Lords of Midnight III: The Citadel
The Beginning Of Lords Of Midnight III: The Citadel contains a large introduction sequence familiarising you with events in the previous two games. A good thing too; it's been a long time since Lords of Midnight I and II warmed the hearts of the early gamesplayers. Now the game is back: bigger, better, more beautiful and more than ready to take up the mantle of its illustrious forebears.
In fact, knowledge of the background to The Citadel is not important to its enjoyment. You can get by with what Macca wrote a few issues ago in a 'Eulogy on Mike Singleton'. He summarised Lords of Midnight as: 'Lots of men with large pointy helmets hack each other to death over some "tundra".' The sequel, Doomdarks Revenge, he described as: 'In revenge for being hacked to death in the previous game, more men with helmets carve up some more men - but with larger axes this time'. Now we reach the third instalment of the story (though the first on pc) in which men with pointy helmets have to rescue another man with a pointy helmet from the clutches of some other men.
Action takes place over 12 realms held under the sway of all-round bad guy Boroth Wolfheart. Your aim is to rouse the peoples of these realms against their ruler while rescuing your own Prince who's undergoing a long sojourn at his majesty's pleasure.
In the standard rpg you control one player or, at best, a group of players who travel about the gameworld together. This is a far too limited system for someone like Mike Singleton who, even way bgck in the days of the dangerously seminal Midwinter, was developing games in which you could control numerous characters on a range of missions. No surprise, then, that in Lords of Midnight you have five characters who can each undertake their own individual quest with which to further your cause. You can control any of these characters at any time - so if one quest is getting bogged down (or downright dangerous) you can switch to other characters elsewhere in the game. However, the characters in The Citadel are not aimless morons who are unable to live without you.
While the game progresses characters will act for themselves. If you leave someone at an Inn and don't come back to him for a few hours don't expect him still to be there - or if he is, don't expect him still to be able to walk. Which brings us rather neatly to one of the really special elements of The Citadel.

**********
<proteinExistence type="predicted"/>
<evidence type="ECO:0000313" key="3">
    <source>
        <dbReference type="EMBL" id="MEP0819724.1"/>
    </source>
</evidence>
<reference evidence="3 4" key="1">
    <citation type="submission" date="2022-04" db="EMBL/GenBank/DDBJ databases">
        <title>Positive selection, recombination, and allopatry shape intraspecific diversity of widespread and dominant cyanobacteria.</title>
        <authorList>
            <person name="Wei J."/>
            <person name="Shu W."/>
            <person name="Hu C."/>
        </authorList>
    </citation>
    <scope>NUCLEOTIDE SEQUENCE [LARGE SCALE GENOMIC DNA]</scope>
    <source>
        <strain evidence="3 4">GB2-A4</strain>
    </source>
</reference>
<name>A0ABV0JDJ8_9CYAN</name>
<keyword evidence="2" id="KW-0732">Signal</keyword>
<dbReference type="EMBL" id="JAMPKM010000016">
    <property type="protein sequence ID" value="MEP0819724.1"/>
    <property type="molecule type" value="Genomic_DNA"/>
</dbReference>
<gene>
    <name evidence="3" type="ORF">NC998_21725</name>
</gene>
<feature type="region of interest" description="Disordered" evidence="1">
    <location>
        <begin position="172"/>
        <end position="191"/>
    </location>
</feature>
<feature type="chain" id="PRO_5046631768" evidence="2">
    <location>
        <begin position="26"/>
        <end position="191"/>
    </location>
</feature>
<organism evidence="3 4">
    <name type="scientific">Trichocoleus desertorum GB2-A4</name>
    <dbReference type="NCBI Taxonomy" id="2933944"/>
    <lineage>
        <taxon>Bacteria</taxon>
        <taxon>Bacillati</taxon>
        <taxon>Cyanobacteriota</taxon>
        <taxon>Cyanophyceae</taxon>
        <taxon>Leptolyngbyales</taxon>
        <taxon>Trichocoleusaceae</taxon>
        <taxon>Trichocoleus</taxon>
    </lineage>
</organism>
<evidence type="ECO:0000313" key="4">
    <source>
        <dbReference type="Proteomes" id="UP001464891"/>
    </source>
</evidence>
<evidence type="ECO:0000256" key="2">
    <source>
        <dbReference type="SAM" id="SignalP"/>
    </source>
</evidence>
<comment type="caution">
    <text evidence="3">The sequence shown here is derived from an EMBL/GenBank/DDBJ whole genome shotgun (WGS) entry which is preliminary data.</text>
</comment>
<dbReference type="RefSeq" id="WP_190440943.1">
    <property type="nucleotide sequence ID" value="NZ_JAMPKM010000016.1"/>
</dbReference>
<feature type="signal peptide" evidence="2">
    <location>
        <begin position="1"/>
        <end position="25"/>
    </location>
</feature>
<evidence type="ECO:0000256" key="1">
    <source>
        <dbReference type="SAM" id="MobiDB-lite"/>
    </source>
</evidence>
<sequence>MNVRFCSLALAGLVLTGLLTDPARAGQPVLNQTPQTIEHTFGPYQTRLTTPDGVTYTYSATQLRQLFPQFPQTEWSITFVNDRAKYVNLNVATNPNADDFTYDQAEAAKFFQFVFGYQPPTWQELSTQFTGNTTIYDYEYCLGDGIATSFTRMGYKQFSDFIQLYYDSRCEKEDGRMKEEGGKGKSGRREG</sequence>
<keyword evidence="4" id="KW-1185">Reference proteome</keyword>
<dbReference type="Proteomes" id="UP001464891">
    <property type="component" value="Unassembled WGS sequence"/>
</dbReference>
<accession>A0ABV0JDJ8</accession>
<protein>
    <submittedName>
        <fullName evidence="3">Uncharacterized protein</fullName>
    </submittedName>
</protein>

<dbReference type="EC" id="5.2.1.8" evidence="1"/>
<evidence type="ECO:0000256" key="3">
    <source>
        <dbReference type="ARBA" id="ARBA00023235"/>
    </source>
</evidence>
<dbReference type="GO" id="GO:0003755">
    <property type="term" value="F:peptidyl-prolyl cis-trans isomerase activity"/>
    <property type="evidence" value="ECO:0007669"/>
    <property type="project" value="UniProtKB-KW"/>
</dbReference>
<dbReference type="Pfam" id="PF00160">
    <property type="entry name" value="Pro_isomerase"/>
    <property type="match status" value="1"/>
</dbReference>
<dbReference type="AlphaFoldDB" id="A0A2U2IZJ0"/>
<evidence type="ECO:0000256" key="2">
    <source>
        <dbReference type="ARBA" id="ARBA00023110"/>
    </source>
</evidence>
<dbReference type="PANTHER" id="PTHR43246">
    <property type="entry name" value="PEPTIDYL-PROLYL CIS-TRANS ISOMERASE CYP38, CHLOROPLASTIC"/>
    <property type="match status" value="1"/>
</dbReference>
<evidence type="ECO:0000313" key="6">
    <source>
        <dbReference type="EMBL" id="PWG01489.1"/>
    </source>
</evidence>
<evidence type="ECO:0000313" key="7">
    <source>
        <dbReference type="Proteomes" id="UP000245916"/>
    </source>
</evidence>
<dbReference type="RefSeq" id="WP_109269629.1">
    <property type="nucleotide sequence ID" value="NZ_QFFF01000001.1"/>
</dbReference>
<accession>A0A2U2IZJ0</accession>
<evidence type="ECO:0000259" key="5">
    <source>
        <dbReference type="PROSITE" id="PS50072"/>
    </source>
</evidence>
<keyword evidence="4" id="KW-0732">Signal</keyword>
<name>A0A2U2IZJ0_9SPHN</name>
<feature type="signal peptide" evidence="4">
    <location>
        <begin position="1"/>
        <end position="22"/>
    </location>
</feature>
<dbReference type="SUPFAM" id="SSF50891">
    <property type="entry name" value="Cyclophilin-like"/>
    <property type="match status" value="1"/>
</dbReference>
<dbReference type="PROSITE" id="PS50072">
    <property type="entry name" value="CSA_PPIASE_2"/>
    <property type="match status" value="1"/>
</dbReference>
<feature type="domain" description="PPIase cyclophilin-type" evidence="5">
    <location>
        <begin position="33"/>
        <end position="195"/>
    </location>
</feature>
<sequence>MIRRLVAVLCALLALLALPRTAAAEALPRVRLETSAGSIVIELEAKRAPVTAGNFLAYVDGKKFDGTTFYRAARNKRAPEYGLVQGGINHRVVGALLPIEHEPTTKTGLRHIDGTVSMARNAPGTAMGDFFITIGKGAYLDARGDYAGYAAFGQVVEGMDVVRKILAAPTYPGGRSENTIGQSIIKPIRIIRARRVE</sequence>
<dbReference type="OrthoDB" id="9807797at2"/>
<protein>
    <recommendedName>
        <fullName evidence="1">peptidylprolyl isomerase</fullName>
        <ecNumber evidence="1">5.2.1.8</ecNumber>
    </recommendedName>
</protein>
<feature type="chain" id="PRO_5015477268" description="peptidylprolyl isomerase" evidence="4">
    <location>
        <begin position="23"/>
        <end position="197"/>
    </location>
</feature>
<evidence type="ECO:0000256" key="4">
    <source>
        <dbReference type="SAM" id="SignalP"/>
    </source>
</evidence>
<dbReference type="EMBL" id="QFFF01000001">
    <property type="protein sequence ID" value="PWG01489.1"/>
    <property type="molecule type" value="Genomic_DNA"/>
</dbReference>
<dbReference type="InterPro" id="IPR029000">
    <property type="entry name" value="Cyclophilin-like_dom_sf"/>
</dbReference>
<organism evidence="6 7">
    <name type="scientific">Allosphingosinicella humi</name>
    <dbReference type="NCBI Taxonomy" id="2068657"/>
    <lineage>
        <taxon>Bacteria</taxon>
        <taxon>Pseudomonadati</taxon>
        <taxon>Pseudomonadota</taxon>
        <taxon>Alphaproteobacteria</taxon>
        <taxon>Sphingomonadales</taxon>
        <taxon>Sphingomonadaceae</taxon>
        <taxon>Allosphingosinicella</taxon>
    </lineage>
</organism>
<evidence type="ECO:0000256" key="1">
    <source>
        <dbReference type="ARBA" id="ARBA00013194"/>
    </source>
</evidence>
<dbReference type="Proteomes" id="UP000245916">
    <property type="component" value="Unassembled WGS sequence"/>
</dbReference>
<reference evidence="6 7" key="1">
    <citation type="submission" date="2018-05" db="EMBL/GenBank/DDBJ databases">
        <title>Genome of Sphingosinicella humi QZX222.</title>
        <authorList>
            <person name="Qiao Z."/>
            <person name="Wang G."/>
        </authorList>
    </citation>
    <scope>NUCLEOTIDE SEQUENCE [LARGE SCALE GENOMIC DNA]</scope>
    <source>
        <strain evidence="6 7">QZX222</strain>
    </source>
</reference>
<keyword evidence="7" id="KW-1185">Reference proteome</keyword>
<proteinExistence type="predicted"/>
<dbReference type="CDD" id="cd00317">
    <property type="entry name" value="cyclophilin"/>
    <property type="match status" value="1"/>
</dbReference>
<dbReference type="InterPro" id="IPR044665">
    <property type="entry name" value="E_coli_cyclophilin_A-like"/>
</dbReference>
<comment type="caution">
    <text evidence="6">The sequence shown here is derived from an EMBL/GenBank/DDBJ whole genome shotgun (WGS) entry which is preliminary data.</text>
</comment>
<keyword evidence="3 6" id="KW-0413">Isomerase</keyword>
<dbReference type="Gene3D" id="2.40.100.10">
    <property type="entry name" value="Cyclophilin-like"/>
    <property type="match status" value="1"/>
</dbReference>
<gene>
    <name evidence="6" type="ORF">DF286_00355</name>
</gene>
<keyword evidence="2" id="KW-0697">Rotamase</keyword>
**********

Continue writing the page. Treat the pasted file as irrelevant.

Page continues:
In his attempt to create a world in which you get completely involved, Mike Singleton has produced an impressive new element to the game. Namely real 'Real-time' time that carries on without you. If you elect to play it on this setting, then a day is a day. So if you leave off playing The Citadel for three weeks, when you come to load it up, the game will check the clock on your pc and then update it so that three weeks have passed in game time. That means all the characters, including the ones you control, will have moved on, carried on living their own lives or indeed losing them. It's quite possible to load up the game and find half your heroes have taken an early bath. That's the problem with heroes, always washing themselves.
Time also passes within the graphics, with a gradual changing of the scenes making itself known on the fractally generated landscape. Unlike some games, season change does not mean, 'Whoops there go all the leaves, must be Autumn'. Instead, the changes are gradual, leaf fall even varying according to the type of tree it is.
I wandered Lonely
Making his way through this landscape is your hero, or whichever one you're controlling at the time, a character proud in his body of animated texture bitmaps. The viewpoint in The Citadel can be either the first person perspective beloved of rpg adventurists, or from a camera which is able to follow the main character as if on a bit of string.
There are two ways of controlling the movements of your character during the game. You can either guide him, every step of the way, towards his next destination or else you can tell him where you want him to go next and leave it to him to get there by himself. Left to his own devices the character will choose the best route possible. The artificial intelligence used to calculate the route the character follows will take into account not only such geographical obstacles as slopes and water, but how far the character can see.
Along this route there are, of course, a whole host of characters to meet, interact with and kill. This includes both human and other creatures - there are, for instance, dragons. Some of these are of the 'How would you and your party like to experience a barbecue from the meat's point of view?' school of good manners; others act as a form of early airline-service. It's important not to confuse the two.
Combat within The Citadel represents one of the many attempts to get away from the traditional rpg way of things. The action is more dynamic where you have to aim your hit with care. Says producer Chris Johnson: 'It's not like Bards Tale-type games where you take a hit, they take a hit etc.'
Download Lords of Midnight III: The Citadel
- PC compatible
- Operating systems: Windows 10/Windows 8/Windows 7/2000/Vista/WinXP